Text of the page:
Wyoming Senator Mike Enzi issued a statement today on the Federal Debt and it's long term consequences. Here is the press release followed by some figures and context...

WASHINGTON, DC – During a hearing on the nation’s debt today, U.S. Senator Mike Enzi, Chairman of the Senate Budget Committee, noted that America’s current debt is the biggest our country has ever owed and endangers our government and hurts the nation’s economic potential.

 “If we don’t stand up to our debt and stop overspending, we’ll ruin what so many generations before us have worked to build as well as the hopes of the generations to come,” said Chairman Enzi. “Unfortunately, the president’s budget plan just makes matters worse. Over the next ten years, every man, woman, and child will owe $75,610.”

 According to the Congressional Budget Office (CBO), just 15 years ago the debt held by the public was one-third the size of our economy. Today, the accelerating debt is 74 percent of our economy and in 2028, it will be the same size as our economy. In just two short generations, by 2050, the nation’s debt will be more than twice the size and grow three times faster than the economy over the next 35 years. After 2050, the CBO reports that debt will be greater than 250 percent of the GDP.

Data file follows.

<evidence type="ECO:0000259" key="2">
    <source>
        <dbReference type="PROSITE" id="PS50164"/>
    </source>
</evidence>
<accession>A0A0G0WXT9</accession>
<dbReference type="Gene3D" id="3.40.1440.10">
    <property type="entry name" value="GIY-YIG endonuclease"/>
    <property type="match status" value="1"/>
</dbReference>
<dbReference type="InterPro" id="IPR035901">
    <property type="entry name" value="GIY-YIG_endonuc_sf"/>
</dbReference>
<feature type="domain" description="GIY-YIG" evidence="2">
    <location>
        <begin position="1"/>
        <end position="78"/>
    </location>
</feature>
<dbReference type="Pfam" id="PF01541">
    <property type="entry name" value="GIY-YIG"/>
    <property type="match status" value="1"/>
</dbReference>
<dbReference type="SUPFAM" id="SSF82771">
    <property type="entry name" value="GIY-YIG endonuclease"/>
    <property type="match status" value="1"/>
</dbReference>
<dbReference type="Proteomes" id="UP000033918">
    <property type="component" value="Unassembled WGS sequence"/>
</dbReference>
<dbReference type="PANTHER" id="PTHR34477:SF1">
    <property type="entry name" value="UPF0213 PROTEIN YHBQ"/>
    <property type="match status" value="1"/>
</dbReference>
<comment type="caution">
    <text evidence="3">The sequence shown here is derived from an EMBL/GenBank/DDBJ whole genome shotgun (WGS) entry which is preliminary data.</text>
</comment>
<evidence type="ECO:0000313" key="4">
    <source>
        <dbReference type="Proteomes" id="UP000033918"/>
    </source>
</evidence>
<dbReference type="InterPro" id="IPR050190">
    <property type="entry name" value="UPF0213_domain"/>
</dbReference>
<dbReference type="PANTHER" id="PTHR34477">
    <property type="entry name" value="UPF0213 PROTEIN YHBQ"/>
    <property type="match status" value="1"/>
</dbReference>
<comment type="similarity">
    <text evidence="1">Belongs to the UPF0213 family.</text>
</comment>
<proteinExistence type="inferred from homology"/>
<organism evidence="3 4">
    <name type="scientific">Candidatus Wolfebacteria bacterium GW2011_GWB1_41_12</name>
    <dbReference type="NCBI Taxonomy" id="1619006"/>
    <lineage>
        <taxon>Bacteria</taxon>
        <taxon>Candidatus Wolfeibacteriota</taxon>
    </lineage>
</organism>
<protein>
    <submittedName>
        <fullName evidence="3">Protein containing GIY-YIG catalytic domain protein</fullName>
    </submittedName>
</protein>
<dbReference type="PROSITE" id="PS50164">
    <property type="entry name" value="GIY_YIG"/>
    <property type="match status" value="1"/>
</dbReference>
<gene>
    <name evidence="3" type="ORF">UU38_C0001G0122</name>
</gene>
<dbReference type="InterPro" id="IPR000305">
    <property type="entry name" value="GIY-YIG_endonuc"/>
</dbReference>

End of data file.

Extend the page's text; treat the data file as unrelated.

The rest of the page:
“Rapidly growing debt will press down on the dreams and opportunities of future generations throughout their lives. It is time for Congress and the president to tackle the nation’s chronic overspending with honesty and accountability before it is too late,” Enzi said.

DEBT AND DEFICIT FACTS: It should be noted that indeed, the US Debt, that is the accumulated debt for the country since it's founding until now, doubled between the year 2000 and 2009 (the last Bush Administration budget). It has gone up another 70% since President Obama took office to just over 17-trillion dollars.

To put that in some context though, we have seen in that time, America's longest wars, and the worst recession since the 1930'S, and recessions cut tax revenues, no matter who is in office.

And while the annual deficit of 2009 was 9.8% of our national Gross Domestic Product, the latest is down to 3.2% of GDP and falling. For comparison, the annual deficits of WW I were 17% of GDP and WW II were 24%. During the Great Depression, FDR's deficits were 5% of GDP.

The National Debt was essentially in decline from World War II until 1980, when it began to increase again. Only in 1998-2000 did it decline once more.

If national budgets had been balanced from 1980 until now, the total national debt would be around 4-trillion dollars, not over 17-trillion.